Tuesday, July 9, 2019

Five Things I’ve Learned about the Amish through Reading Fiction

by Meghan Carver

When I pick up a book to read for pleasure, my first goal is usually escape, to be immersed in another world, on a different journey, with other people, to forget where I am and what my current problems are for a time.

I think that’s why most people pick up fiction.

But when I inventory what I’ve been reading recently, I realize I’ve been learning as well. Lurking in between those carefully crafted sentences, the toe-curling scenes of drama and suspense, the creation of other peoples and their worlds, I receive an education.

Here are five things I’ve learned about the Amish through reading fiction ~

(Disclaimer: I have researched for myself all the Amish details in my books. 😊)

The Amish travel and even move sometimes. Because their typical mode of transportation is horse-and-buggy, I always thought the Amish never went far from home. Sure, I knew they would pay a driver sometimes (The Amish Taxi) if they needed a hospital or something a little further away. But travel from state-to-state? And yet, they do. They might pay a driver or, more likely, take a bus or a train, but they visit family and friends in other states. In fact, plenty of Amish have moved, whether it be to find larger areas of land or new job opportunities or to begin a new settlement.

Not all Amish are saved. It’s easy to think that because of the way they look and behave that they are all super-spiritual and close to God. And many are, in fact, wonderful Christians! But just like all churches and denominations, there are many who have a form of godliness, but deny the power thereof. (2 Timothy 3:5)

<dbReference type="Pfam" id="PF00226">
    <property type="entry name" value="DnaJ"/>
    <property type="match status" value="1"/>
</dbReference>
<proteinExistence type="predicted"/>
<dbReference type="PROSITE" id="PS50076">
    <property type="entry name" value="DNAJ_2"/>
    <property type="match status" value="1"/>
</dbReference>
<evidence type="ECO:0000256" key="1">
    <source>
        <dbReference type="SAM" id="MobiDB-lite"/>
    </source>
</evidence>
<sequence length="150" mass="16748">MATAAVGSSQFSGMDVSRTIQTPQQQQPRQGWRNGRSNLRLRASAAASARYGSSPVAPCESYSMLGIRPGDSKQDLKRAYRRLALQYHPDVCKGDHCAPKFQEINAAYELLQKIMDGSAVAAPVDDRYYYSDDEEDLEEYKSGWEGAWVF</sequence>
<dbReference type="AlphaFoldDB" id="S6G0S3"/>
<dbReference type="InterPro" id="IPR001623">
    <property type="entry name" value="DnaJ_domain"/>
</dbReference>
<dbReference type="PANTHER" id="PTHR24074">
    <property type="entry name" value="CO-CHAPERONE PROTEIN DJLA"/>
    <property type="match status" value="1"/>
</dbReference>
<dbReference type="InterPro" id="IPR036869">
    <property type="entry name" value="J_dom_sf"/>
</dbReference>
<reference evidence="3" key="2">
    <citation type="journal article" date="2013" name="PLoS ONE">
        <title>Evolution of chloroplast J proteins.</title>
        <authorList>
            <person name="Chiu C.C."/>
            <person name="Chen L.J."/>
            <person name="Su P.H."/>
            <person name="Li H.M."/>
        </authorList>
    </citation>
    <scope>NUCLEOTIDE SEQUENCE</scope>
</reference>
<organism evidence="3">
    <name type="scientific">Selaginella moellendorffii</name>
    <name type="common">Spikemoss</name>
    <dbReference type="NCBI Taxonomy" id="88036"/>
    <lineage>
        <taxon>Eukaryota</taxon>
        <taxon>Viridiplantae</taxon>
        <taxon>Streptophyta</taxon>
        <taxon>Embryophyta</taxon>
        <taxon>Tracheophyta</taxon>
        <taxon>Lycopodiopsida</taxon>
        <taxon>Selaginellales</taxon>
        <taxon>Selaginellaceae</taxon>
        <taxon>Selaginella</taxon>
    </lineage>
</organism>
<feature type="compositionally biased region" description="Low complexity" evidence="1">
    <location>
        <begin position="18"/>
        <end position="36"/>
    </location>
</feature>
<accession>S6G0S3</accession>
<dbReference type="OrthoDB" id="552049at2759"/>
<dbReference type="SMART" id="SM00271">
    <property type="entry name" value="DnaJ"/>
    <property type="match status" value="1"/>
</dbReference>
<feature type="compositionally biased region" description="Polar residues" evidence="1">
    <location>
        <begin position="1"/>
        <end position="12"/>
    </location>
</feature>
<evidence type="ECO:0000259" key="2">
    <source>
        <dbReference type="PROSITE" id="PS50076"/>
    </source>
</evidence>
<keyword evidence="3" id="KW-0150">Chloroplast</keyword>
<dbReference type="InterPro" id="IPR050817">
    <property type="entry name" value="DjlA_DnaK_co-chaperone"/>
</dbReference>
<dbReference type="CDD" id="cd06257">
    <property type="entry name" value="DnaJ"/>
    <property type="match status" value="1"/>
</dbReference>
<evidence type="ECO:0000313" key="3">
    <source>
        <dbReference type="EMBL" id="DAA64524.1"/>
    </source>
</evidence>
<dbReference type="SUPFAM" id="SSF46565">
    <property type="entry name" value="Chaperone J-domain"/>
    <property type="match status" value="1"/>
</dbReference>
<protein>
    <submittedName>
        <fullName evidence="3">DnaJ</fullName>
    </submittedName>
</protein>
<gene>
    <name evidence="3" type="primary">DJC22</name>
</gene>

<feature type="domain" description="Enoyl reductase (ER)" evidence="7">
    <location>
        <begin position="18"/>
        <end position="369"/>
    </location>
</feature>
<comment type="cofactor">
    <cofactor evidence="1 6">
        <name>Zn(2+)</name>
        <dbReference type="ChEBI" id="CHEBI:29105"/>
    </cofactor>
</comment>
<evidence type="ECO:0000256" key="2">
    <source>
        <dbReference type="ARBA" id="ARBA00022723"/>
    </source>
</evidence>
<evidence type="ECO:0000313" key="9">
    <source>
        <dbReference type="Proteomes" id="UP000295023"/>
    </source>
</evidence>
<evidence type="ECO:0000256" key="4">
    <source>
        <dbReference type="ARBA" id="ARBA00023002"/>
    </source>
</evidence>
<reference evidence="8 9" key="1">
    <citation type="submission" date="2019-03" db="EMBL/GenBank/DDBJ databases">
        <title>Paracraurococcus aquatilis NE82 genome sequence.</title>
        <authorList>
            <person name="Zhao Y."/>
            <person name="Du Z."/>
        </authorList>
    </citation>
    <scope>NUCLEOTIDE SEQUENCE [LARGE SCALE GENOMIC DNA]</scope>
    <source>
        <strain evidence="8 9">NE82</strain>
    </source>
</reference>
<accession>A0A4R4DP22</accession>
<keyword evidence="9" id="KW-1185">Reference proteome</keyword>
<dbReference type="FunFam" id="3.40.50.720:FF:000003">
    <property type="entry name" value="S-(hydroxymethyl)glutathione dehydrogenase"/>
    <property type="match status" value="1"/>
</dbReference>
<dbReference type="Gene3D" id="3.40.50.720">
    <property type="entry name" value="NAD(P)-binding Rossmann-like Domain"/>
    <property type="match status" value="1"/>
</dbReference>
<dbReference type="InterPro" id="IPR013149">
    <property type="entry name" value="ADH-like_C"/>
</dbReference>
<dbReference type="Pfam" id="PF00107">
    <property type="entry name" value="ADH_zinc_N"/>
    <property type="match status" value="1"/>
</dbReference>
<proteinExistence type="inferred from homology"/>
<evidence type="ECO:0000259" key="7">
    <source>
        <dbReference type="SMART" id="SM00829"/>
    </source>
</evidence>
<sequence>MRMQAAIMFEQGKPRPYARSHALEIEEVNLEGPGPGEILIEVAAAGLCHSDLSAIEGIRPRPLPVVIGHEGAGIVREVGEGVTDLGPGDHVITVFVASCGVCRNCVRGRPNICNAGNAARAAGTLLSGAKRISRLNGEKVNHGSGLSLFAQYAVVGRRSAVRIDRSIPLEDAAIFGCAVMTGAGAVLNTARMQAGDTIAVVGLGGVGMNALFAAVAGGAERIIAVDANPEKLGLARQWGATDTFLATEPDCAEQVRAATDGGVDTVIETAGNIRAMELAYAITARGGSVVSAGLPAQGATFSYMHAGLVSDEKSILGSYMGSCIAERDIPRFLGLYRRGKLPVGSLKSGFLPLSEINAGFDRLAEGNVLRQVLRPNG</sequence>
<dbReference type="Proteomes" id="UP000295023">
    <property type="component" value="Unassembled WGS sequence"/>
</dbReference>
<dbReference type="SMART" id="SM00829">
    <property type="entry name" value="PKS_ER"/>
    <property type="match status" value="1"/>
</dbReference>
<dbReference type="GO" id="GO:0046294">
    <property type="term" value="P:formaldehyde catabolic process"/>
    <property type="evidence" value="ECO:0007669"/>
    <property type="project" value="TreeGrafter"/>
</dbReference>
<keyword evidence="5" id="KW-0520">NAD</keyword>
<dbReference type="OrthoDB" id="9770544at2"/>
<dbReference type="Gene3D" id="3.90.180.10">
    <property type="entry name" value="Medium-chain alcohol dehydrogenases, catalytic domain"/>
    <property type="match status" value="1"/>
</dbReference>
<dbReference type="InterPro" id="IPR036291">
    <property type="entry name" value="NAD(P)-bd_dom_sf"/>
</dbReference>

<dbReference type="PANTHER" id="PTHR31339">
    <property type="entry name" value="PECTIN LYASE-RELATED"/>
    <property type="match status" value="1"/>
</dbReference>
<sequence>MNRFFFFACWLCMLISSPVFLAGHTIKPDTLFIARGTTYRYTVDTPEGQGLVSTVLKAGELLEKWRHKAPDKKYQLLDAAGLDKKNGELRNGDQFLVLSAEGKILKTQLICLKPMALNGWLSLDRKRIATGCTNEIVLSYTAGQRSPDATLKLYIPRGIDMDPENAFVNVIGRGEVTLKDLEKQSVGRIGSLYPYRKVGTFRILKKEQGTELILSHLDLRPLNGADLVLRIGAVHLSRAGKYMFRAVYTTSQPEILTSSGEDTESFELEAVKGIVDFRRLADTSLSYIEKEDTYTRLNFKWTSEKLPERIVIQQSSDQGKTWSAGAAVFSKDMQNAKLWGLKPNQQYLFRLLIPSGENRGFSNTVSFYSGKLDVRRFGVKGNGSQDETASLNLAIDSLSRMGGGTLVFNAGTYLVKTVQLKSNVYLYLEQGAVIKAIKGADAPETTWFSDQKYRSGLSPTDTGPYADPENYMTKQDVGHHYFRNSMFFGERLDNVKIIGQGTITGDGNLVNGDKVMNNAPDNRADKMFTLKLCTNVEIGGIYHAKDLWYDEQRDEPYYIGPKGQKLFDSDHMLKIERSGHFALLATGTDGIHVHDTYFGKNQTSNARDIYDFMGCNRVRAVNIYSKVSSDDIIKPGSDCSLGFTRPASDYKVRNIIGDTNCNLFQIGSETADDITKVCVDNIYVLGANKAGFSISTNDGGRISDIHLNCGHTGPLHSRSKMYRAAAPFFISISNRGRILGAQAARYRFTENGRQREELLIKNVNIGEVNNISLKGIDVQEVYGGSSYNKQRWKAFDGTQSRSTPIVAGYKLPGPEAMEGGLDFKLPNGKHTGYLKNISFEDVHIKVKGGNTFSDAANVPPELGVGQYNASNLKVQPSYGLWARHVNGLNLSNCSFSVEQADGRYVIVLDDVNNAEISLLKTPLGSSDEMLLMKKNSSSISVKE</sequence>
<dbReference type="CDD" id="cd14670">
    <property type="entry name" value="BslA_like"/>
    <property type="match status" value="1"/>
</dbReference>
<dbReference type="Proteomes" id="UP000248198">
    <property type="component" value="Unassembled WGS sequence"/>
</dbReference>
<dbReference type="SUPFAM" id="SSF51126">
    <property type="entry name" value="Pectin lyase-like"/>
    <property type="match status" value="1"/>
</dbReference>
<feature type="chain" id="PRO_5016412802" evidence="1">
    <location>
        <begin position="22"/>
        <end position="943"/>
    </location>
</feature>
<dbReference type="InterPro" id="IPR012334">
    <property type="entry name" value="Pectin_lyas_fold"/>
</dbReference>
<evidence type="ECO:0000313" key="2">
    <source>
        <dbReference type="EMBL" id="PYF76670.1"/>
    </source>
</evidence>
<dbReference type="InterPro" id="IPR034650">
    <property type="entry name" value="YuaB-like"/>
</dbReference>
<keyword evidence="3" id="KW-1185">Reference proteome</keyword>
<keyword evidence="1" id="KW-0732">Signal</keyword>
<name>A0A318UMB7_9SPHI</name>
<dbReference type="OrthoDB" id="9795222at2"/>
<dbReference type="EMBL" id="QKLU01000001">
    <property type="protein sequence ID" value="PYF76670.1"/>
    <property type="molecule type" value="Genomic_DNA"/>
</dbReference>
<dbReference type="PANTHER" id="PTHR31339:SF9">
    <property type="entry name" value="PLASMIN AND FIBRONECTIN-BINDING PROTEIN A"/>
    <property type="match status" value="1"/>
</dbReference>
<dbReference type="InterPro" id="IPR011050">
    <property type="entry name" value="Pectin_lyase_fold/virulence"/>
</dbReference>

Church ministers (preachers”) are chosen by lot. This, in particular, fascinates me, because there are no resumes, no interviews, no checking of references, no degrees from seminary. There is great reliance on God’s leading and the trust that the men in the church are all prepared through their own personal study to be spiritual leaders if the Lord should will it.

The women’s dress bodices (the top part) fasten to the skirt with straight pinsall the time. Every morning, they pin their dresses together. It sounds uncomfortable to me, and I think I’d be nervous all the time that it would come undone, but apparently they have a method that makes them secure and comfy. This means they don’t have to resize or let the waistband out as needed.

Weddings typically take place in November and involve a lot of celery. The bride and groom don’t get to choose a wedding date for the season they prefer or a sentimental reason. Most Amish weddings occur in November, after the harvest. They also eat a lot of celery and use it in decorations such as table centerpieces, at least in the Lancaster County area in Pennsylvania.

Of course, it’s still fiction and authors insert their own details if needed to help the story.

But many facts and tidbits I’ve picked up between the pages of those novels have been the inspiration for my own Amish inspirational romantic suspense novels.

Amish Covert Operation is available online and at your favorite retailer in this month of July.

You can find information about my books as well as buy links on my website
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Q4U: What have you learned in your novel reading?


  1. Wow, Meghan, what an interesting post. The Amish are intriguing to me because of their simple lifestyles. I'd never really considered that not all Amish might be saved.

  2. I love your post, Meghan. I, too, have learned some interesting things apart from my research. I ran across that celery thing somewhere. Intriguing - and apparently very healthy.
    I remember the first time I read someone fastening the skirt with straight pins. I have a hard enough time with safety pins!

    Thanks for sharing.

  3. Wow, Meghan. It's fascinating that you have learned so much about the Amish. A lot of research is involved in writing Amish themed books. Thanks for sharing this with us.


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